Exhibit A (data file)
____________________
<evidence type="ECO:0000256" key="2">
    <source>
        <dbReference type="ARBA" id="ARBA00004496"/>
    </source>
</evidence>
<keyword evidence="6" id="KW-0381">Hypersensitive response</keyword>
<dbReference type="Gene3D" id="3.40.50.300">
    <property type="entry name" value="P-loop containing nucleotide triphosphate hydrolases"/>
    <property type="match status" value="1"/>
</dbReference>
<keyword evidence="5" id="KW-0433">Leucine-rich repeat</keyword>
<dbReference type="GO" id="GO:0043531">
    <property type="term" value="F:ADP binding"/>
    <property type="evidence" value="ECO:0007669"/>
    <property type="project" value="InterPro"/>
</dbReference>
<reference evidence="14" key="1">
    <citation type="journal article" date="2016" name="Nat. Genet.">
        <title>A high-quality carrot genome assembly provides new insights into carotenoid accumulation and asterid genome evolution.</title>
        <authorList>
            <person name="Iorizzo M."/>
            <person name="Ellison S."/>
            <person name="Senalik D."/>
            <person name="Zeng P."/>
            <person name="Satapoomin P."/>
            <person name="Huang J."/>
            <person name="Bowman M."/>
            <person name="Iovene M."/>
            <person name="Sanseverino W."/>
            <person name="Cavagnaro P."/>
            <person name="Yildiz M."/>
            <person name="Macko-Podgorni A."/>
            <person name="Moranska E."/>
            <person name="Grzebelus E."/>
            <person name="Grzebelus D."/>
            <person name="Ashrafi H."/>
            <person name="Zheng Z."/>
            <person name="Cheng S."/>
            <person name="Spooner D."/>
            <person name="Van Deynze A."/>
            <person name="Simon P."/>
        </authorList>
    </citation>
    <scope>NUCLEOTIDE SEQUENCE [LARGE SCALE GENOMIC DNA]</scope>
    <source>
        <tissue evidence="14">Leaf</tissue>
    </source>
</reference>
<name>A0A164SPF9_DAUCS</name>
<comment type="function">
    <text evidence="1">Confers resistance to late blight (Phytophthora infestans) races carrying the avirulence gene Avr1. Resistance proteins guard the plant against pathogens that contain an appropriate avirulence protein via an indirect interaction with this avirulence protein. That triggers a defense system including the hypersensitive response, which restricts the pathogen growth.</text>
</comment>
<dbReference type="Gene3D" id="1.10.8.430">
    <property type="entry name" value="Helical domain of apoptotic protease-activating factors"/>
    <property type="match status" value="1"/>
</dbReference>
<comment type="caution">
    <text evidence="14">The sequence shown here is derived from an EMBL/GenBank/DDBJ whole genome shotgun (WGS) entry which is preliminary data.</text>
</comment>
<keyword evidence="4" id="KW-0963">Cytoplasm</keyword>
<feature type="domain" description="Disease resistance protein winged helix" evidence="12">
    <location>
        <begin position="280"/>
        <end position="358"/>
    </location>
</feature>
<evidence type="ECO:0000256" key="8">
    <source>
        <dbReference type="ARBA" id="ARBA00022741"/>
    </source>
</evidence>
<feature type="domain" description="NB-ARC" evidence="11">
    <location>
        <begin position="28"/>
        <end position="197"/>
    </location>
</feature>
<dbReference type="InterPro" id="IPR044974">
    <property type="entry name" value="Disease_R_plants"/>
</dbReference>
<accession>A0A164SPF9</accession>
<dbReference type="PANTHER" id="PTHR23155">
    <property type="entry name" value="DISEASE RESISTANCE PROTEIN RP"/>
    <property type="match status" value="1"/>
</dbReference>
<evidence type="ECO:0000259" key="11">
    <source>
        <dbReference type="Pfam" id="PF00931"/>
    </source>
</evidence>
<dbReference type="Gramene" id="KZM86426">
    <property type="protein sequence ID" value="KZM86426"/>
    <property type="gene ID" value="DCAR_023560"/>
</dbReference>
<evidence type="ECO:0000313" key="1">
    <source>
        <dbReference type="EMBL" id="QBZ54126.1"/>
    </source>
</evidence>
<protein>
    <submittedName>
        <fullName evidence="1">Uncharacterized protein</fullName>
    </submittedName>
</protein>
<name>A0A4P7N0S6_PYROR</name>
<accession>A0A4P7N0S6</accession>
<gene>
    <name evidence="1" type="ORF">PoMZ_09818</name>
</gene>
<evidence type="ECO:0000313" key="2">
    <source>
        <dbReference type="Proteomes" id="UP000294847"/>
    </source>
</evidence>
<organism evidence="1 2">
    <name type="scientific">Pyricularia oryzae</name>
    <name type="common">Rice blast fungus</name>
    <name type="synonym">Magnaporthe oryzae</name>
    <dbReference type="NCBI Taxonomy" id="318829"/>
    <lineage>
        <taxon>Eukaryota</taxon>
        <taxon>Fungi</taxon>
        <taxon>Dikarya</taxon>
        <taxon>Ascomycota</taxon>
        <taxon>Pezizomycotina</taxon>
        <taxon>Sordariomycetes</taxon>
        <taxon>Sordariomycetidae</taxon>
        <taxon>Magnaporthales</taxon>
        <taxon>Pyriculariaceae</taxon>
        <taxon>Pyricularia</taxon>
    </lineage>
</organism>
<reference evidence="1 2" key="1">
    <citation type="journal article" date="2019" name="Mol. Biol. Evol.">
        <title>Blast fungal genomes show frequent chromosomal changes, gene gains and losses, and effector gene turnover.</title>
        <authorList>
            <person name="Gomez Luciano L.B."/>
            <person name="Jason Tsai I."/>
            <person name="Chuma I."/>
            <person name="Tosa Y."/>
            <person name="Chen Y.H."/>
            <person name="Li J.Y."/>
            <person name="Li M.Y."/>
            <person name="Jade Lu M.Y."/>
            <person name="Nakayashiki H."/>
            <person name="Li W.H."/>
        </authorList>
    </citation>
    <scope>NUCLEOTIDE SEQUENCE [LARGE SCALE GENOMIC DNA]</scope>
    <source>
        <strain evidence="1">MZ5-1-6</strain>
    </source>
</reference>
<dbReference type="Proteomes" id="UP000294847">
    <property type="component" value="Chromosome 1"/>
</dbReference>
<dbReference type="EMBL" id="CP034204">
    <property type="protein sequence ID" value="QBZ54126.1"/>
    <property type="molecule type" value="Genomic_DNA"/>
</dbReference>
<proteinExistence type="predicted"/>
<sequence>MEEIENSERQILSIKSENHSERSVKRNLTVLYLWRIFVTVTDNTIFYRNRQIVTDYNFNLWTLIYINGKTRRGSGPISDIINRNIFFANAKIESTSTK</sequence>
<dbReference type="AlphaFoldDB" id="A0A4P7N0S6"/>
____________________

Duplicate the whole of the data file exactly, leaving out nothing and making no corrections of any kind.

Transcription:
<evidence type="ECO:0000256" key="2">
    <source>
        <dbReference type="ARBA" id="ARBA00004496"/>
    </source>
</evidence>
<keyword evidence="6" id="KW-0381">Hypersensitive response</keyword>
<dbReference type="Gene3D" id="3.40.50.300">
    <property type="entry name" value="P-loop containing nucleotide triphosphate hydrolases"/>
    <property type="match status" value="1"/>
</dbReference>
<keyword evidence="5" id="KW-0433">Leucine-rich repeat</keyword>
<dbReference type="GO" id="GO:0043531">
    <property type="term" value="F:ADP binding"/>
    <property type="evidence" value="ECO:0007669"/>
    <property type="project" value="InterPro"/>
</dbReference>
<reference evidence="14" key="1">
    <citation type="journal article" date="2016" name="Nat. Genet.">
        <title>A high-quality carrot genome assembly provides new insights into carotenoid accumulation and asterid genome evolution.</title>
        <authorList>
            <person name="Iorizzo M."/>
            <person name="Ellison S."/>
            <person name="Senalik D."/>
            <person name="Zeng P."/>
            <person name="Satapoomin P."/>
            <person name="Huang J."/>
            <person name="Bowman M."/>
            <person name="Iovene M."/>
            <person name="Sanseverino W."/>
            <person name="Cavagnaro P."/>
            <person name="Yildiz M."/>
            <person name="Macko-Podgorni A."/>
            <person name="Moranska E."/>
            <person name="Grzebelus E."/>
            <person name="Grzebelus D."/>
            <person name="Ashrafi H."/>
            <person name="Zheng Z."/>
            <person name="Cheng S."/>
            <person name="Spooner D."/>
            <person name="Van Deynze A."/>
            <person name="Simon P."/>
        </authorList>
    </citation>
    <scope>NUCLEOTIDE SEQUENCE [LARGE SCALE GENOMIC DNA]</scope>
    <source>
        <tissue evidence="14">Leaf</tissue>
    </source>
</reference>
<name>A0A164SPF9_DAUCS</name>
<comment type="function">
    <text evidence="1">Confers resistance to late blight (Phytophthora infestans) races carrying the avirulence gene Avr1. Resistance proteins guard the plant against pathogens that contain an appropriate avirulence protein via an indirect interaction with this avirulence protein. That triggers a defense system including the hypersensitive response, which restricts the pathogen growth.</text>
</comment>
<dbReference type="Gene3D" id="1.10.8.430">
    <property type="entry name" value="Helical domain of apoptotic protease-activating factors"/>
    <property type="match status" value="1"/>
</dbReference>
<comment type="caution">
    <text evidence="14">The sequence shown here is derived from an EMBL/GenBank/DDBJ whole genome shotgun (WGS) entry which is preliminary data.</text>
</comment>
<keyword evidence="4" id="KW-0963">Cytoplasm</keyword>
<feature type="domain" description="Disease resistance protein winged helix" evidence="12">
    <location>
        <begin position="280"/>
        <end position="358"/>
    </location>
</feature>
<evidence type="ECO:0000256" key="8">
    <source>
        <dbReference type="ARBA" id="ARBA00022741"/>
    </source>
</evidence>
<feature type="domain" description="NB-ARC" evidence="11">
    <location>
        <begin position="28"/>
        <end position="197"/>
    </location>
</feature>
<dbReference type="InterPro" id="IPR044974">
    <property type="entry name" value="Disease_R_plants"/>
</dbReference>
<accession>A0A164SPF9</accession>
<dbReference type="PANTHER" id="PTHR23155">
    <property type="entry name" value="DISEASE RESISTANCE PROTEIN RP"/>
    <property type="match status" value="1"/>
</dbReference>
<evidence type="ECO:0000259" key="11">
    <source>
        <dbReference type="Pfam" id="PF00931"/>
    </source>
</evidence>
<dbReference type="Gramene" id="KZM86426">
    <property type="protein sequence ID" value="KZM86426"/>
    <property type="gene ID" value="DCAR_023560"/>
</dbReference>
<evidence type="ECO:0000313" key="1">
    <source>
        <dbReference type="EMBL" id="QBZ54126.1"/>
    </source>
</evidence>
<protein>
    <submittedName>
        <fullName evidence="1">Uncharacterized protein</fullName>
    </submittedName>
</protein>
<name>A0A4P7N0S6_PYROR</name>
<accession>A0A4P7N0S6</accession>
<gene>
    <name evidence="1" type="ORF">PoMZ_09818</name>
</gene>
<evidence type="ECO:0000313" key="2">
    <source>
        <dbReference type="Proteomes" id="UP000294847"/>
    </source>
</evidence>
<organism evidence="1 2">
    <name type="scientific">Pyricularia oryzae</name>
    <name type="common">Rice blast fungus</name>
    <name type="synonym">Magnaporthe oryzae</name>
    <dbReference type="NCBI Taxonomy" id="318829"/>
    <lineage>
        <taxon>Eukaryota</taxon>
        <taxon>Fungi</taxon>
        <taxon>Dikarya</taxon>
        <taxon>Ascomycota</taxon>
        <taxon>Pezizomycotina</taxon>
        <taxon>Sordariomycetes</taxon>
        <taxon>Sordariomycetidae</taxon>
        <taxon>Magnaporthales</taxon>
        <taxon>Pyriculariaceae</taxon>
        <taxon>Pyricularia</taxon>
    </lineage>
</organism>
<reference evidence="1 2" key="1">
    <citation type="journal article" date="2019" name="Mol. Biol. Evol.">
        <title>Blast fungal genomes show frequent chromosomal changes, gene gains and losses, and effector gene turnover.</title>
        <authorList>
            <person name="Gomez Luciano L.B."/>
            <person name="Jason Tsai I."/>
            <person name="Chuma I."/>
            <person name="Tosa Y."/>
            <person name="Chen Y.H."/>
            <person name="Li J.Y."/>
            <person name="Li M.Y."/>
            <person name="Jade Lu M.Y."/>
            <person name="Nakayashiki H."/>
            <person name="Li W.H."/>
        </authorList>
    </citation>
    <scope>NUCLEOTIDE SEQUENCE [LARGE SCALE GENOMIC DNA]</scope>
    <source>
        <strain evidence="1">MZ5-1-6</strain>
    </source>
</reference>
<dbReference type="Proteomes" id="UP000294847">
    <property type="component" value="Chromosome 1"/>
</dbReference>
<dbReference type="EMBL" id="CP034204">
    <property type="protein sequence ID" value="QBZ54126.1"/>
    <property type="molecule type" value="Genomic_DNA"/>
</dbReference>
<proteinExistence type="predicted"/>
<sequence>MEEIENSERQILSIKSENHSERSVKRNLTVLYLWRIFVTVTDNTIFYRNRQIVTDYNFNLWTLIYINGKTRRGSGPISDIINRNIFFANAKIESTSTK</sequence>
<dbReference type="AlphaFoldDB" id="A0A4P7N0S6"/>